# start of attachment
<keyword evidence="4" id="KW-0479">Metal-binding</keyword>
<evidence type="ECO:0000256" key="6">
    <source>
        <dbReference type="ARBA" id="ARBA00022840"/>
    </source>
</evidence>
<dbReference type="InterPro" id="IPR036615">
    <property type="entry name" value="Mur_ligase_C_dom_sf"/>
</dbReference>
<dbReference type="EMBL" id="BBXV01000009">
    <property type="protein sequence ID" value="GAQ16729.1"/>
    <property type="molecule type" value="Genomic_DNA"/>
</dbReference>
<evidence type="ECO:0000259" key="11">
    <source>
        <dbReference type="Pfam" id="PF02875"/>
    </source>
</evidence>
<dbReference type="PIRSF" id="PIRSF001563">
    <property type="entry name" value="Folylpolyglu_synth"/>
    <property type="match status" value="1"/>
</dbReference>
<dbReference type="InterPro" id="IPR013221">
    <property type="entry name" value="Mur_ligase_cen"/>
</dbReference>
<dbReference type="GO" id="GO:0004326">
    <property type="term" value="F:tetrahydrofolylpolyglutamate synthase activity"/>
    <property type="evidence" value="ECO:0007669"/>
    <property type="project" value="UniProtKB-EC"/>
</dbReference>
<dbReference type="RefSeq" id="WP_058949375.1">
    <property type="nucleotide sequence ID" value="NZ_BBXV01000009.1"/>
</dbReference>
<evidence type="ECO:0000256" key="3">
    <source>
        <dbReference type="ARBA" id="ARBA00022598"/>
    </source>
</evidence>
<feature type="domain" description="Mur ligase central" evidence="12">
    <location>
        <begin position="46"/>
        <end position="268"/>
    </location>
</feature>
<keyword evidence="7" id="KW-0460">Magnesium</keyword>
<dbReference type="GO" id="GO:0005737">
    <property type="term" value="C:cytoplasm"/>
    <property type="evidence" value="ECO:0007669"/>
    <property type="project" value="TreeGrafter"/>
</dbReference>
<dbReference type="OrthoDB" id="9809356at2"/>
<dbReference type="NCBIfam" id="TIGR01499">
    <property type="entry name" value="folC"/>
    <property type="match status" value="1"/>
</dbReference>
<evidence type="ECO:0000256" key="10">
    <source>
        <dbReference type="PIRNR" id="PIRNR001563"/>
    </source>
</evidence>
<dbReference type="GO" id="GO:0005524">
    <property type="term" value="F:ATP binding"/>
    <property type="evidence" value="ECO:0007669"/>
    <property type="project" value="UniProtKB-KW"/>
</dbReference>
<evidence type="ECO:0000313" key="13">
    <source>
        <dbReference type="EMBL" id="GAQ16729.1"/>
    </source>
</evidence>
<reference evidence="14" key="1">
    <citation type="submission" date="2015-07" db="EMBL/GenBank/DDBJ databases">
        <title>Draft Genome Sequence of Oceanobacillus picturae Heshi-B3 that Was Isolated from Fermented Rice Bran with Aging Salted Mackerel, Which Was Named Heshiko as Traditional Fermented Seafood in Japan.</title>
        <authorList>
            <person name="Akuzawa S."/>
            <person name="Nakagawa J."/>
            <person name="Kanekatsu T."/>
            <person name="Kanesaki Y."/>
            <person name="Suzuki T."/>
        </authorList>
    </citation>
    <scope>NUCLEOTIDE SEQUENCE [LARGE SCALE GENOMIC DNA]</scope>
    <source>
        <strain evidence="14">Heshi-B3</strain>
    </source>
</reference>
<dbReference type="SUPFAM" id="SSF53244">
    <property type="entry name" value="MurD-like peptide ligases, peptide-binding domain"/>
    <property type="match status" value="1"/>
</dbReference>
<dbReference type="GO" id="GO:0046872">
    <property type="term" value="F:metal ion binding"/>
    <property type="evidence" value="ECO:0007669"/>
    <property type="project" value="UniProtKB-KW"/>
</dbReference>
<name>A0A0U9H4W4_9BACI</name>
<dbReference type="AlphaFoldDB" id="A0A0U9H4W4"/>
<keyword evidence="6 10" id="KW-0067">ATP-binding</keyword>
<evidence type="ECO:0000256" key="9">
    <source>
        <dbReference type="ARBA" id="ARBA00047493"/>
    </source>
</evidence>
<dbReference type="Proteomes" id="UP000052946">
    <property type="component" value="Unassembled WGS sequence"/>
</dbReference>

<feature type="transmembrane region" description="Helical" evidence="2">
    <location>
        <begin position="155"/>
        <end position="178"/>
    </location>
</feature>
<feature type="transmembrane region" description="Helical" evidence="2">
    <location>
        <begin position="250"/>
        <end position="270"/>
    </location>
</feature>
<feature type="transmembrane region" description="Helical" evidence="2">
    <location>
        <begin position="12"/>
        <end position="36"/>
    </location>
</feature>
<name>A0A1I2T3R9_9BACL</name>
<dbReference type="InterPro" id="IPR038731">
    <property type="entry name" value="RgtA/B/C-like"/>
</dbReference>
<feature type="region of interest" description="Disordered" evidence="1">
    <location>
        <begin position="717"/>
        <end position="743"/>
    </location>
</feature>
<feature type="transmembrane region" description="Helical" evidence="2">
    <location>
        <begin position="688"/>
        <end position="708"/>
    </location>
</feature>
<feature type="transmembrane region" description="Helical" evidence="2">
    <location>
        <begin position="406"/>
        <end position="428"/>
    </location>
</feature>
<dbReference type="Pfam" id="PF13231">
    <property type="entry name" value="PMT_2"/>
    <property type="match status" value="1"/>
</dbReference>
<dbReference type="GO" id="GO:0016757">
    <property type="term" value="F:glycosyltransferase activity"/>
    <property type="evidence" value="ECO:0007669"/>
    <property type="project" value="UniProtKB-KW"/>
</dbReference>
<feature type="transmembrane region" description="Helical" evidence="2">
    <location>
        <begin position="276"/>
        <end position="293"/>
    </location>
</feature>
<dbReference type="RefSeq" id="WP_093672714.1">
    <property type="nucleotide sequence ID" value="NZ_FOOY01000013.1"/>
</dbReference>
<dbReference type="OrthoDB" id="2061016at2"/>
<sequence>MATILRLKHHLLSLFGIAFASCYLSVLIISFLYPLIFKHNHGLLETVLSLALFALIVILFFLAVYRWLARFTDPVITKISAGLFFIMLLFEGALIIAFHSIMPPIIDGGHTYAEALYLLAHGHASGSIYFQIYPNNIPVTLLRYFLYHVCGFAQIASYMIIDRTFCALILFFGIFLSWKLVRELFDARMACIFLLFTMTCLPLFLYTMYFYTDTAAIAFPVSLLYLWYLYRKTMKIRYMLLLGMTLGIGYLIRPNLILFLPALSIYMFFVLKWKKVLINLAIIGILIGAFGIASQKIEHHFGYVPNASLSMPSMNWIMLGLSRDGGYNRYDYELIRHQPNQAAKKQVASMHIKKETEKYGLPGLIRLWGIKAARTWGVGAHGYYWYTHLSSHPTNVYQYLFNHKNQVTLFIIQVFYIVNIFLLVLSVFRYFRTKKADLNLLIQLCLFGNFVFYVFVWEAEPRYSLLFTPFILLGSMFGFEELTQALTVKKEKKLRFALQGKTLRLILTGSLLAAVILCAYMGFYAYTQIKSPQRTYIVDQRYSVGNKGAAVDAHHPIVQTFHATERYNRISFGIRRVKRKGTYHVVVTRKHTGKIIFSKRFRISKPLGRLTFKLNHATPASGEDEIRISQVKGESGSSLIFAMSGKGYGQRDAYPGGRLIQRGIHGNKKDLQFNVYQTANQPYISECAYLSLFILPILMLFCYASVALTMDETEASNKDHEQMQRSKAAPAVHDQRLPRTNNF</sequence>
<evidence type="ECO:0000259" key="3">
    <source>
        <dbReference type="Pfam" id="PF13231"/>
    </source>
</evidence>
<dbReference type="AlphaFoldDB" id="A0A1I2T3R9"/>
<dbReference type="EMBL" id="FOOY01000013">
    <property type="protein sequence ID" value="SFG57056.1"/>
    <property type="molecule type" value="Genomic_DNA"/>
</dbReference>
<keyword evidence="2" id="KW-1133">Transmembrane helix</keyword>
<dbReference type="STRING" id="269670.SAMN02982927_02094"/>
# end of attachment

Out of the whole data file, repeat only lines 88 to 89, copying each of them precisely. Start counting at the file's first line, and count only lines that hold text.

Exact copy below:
    <property type="entry name" value="MurD-like peptide ligases, peptide-binding domain"/>
    <property type="match status" value="1"/>